Monday, 6 April 2009

A Jug

I think I can out-procrastinate most people. This pot, I made in about 1992?, I plan to fire it some day.

Builders had started on a new housing development a quarter of a mile away, the digger buckets were cutting into smooth yellow clay... I hooked my trailer up, went to visit, asked for a grab of that clay, and took it home. 24 hours later, I had this. I did fire some samples, this one escaped, it's in a store of largely forgotten stuff, long story.... which I'll miss out altogether.
It's a baluster jug, loosely based on mediaeval stuff, hence the unfinished foot.

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  1. nice looking pot... at first i thought it was pit fired until i looked closer, it's some nice yellowish clay, i bet the other fired up nicely

  2. Thankee, sir. Yes, yellow clay, it fires well.
    There's some under the house I live in now, I want to make pots here, in the basement, how cool it would be if I could tunnel out for my raw materials.
    It's blackly dusty, just part of my made years ago pot archives, awaiting a kiln.

  3. Carbide parts are called "Green" before they are sintered. What are clay or ceramic parts called before they are fired? This is not a quiz; I really don't know the answer. Thanks!

    Nice pot, by the way. You should definitely build yourself a kiln just to fire that one pot!

  4. Funnily enough, unfired clay is known as "green-ware"....
    Carbide parts, and other hard ceramic parts...
    like valves in racing engines, turbocharger rotors,bearing components etc, are fascinating... in my other life, at an international ceramics industry show, I was able to handle such interesting things as ceramic valve springs from a developmental Jaguar engine, bang ceramic nails into a block of oak with a ceramic hammer... (That was just a demo, designed to rid us of our belief that ceramics shatter under hard blows)..
    I have a ceramic kitchen knife, and a ceramic-bladed vegetable peeler.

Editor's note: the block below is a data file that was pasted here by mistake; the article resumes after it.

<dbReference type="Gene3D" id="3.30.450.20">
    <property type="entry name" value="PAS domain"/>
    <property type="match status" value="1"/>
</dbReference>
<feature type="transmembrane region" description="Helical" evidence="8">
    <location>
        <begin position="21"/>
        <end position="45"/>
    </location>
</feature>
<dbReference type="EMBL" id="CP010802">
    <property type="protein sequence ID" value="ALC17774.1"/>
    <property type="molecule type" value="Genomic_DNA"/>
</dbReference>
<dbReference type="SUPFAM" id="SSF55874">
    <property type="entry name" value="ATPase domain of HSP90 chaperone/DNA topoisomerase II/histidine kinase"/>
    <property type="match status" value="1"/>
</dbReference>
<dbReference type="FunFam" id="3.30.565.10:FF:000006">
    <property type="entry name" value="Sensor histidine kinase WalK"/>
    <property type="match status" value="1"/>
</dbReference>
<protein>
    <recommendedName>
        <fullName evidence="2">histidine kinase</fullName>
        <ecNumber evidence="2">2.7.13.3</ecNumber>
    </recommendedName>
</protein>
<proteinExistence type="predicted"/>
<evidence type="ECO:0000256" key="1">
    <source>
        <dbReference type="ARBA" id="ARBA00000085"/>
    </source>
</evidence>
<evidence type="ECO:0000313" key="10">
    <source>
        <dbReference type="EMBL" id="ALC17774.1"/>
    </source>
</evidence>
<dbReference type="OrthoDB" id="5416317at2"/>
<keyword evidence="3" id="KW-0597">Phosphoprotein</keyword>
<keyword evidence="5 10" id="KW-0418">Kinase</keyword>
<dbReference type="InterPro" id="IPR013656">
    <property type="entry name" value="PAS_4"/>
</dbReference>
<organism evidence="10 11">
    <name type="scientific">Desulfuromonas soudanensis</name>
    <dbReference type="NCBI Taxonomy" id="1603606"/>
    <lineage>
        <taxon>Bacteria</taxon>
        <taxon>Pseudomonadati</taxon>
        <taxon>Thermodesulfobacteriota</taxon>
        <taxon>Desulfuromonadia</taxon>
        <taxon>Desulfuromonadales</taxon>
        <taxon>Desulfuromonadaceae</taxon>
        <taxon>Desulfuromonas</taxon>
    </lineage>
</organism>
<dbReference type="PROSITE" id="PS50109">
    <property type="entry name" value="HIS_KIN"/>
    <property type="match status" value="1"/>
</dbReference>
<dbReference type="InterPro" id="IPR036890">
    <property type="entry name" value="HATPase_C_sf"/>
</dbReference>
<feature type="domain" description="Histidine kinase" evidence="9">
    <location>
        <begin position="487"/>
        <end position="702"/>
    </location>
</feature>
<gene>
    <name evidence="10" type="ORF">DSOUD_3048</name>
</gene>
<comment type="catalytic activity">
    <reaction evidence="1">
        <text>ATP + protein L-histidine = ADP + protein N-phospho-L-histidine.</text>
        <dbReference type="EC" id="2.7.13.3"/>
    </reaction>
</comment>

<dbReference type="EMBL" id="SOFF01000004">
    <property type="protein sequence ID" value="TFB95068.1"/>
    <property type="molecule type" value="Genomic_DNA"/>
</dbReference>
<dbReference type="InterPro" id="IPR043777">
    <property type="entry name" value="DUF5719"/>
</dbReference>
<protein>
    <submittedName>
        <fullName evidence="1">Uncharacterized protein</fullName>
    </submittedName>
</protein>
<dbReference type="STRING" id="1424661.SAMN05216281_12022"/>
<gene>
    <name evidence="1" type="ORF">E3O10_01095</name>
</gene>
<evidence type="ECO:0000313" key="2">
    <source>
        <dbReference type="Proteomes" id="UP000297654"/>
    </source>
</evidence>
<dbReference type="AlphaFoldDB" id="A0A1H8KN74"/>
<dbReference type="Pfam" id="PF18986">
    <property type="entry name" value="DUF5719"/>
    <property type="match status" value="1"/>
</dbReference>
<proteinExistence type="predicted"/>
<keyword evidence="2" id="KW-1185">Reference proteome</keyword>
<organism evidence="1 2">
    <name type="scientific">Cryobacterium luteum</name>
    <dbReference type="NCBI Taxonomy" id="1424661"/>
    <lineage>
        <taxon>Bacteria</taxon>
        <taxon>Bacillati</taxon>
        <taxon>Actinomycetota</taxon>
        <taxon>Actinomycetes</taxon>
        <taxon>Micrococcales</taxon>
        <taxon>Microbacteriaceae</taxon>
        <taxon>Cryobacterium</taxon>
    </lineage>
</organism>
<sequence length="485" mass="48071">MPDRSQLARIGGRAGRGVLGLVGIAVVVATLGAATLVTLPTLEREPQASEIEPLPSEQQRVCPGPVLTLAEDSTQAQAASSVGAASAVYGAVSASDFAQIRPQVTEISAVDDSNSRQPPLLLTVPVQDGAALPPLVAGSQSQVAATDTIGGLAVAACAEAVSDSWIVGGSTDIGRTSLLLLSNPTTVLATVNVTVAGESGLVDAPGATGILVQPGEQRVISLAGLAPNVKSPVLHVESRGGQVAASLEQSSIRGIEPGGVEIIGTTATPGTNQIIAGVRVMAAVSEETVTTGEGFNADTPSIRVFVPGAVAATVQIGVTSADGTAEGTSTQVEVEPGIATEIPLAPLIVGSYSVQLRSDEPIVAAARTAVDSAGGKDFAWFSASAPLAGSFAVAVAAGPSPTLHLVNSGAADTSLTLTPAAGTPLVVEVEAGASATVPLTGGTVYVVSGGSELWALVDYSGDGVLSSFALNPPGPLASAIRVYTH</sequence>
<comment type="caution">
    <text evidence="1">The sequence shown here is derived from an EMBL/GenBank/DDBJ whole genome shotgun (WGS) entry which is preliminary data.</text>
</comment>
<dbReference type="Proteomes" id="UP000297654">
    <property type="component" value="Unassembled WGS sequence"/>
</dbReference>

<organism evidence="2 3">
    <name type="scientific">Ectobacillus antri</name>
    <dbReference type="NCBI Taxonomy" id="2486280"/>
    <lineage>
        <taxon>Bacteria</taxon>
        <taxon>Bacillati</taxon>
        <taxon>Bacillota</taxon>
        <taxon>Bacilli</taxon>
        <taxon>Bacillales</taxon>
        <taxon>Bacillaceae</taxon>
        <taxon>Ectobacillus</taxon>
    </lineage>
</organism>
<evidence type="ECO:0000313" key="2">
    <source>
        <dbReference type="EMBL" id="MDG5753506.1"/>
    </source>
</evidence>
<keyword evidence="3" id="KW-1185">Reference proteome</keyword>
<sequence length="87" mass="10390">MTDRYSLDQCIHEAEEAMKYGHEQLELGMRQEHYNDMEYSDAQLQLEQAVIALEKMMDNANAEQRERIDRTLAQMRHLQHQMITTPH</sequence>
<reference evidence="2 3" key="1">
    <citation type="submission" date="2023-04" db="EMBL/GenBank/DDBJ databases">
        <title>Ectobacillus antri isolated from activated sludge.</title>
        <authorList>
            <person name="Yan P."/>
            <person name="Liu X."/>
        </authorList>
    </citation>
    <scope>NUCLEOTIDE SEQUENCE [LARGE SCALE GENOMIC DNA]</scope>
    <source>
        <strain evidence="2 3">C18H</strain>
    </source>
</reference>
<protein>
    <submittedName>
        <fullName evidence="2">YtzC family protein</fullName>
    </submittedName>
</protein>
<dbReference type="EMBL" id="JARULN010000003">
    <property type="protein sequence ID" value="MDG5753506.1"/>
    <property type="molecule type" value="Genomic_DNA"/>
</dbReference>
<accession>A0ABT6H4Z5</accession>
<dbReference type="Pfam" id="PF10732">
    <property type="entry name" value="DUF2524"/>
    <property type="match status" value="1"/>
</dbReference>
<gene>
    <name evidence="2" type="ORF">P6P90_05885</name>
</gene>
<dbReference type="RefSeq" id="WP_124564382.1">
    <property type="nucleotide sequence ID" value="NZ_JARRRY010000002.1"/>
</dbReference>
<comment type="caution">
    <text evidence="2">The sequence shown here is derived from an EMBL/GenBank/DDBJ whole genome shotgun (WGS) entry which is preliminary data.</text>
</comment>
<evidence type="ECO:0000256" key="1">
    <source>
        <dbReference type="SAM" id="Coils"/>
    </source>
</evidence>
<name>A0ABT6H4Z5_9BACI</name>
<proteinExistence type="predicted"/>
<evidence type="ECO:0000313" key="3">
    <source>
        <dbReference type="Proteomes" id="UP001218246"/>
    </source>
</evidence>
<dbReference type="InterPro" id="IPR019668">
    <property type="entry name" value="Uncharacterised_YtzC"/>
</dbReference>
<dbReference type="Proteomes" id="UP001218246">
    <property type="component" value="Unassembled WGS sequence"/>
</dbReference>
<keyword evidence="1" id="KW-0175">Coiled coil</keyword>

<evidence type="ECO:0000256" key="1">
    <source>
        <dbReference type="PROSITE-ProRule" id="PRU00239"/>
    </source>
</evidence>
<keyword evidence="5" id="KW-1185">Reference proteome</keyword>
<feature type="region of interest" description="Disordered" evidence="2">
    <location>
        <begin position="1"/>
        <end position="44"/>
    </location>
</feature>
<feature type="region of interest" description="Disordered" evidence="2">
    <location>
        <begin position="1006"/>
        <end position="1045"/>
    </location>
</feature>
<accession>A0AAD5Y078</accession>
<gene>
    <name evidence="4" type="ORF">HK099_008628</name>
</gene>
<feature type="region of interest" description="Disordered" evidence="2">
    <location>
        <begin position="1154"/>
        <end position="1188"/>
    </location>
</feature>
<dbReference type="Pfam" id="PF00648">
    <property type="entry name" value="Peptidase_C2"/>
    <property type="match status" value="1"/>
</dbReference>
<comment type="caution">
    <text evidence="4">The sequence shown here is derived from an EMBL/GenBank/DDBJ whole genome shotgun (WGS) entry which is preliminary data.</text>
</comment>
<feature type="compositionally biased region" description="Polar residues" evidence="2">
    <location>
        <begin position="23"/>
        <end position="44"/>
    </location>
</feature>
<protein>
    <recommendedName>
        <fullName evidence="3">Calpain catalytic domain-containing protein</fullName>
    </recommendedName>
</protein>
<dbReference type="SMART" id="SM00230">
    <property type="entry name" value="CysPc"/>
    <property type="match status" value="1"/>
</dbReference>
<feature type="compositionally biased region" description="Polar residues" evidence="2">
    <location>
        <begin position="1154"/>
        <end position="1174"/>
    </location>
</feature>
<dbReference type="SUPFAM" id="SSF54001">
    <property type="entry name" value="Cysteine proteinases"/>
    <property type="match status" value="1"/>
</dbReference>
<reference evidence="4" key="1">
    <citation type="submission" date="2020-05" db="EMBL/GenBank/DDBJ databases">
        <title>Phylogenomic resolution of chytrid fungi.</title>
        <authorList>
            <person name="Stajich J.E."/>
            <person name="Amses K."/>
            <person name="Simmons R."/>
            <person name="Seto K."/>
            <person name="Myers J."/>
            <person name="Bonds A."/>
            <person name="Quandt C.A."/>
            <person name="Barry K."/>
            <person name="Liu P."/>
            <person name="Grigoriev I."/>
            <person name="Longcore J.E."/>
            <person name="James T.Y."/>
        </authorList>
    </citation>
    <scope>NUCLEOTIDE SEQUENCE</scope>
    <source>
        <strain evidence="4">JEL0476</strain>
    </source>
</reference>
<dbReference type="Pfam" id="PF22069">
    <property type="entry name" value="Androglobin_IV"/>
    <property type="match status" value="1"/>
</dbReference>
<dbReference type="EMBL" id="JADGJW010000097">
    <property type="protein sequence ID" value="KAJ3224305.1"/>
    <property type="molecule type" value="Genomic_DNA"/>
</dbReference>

Mostly, these things are made by filling silicone rubber moulds with powdered raw materials, then pressing them with isostatic pressure (hydraulic chamber) That way the pressing should be without distortion.
    It's a myth, by the way that only diamond will scratch glass, silicon nitride, boron nitride and zirconia certainly will, with ease.

  5. Yeah, we have a hydrostatic press at work. The largest conventional press we have right now is 125 tons so the big stuff all goes on the hydro and gets machined down before sintering. I guess the biggest carbide parts we make at work are anvils about 6" around and about that tall. They're used to make synthetic diamonds but I'm not sure how. I just press end mill blanks. Millions and millions of end mill blanks. I don't get to do anything cool like making Inconel. If I've got it right, Inconel is made by by V-blending powdered forms of all the alloy's components and pouring the mix into a mild steel tube attached to a shaker which settles the powder under a vacuum. After welding a lid on top, the whole can gets heated to a low sintering temperature and rammed through an extrusion press to densify the powder. Then the can is machined off leaving a round billet of Inconel. That's the only way they can keep the alloying elements from precipitating out. Of course, this is all just a fantasy to me. I just make carbide end mill blanks. Million and millions of end mill blanks.

  6. Aaaah! I used to work with kilns that had inconel tips on the burners, Other parts were stainless, we were forever welding heat-stress cracks in the stainless....
    What's the % size change from the machined state to sintered on the ceramics?


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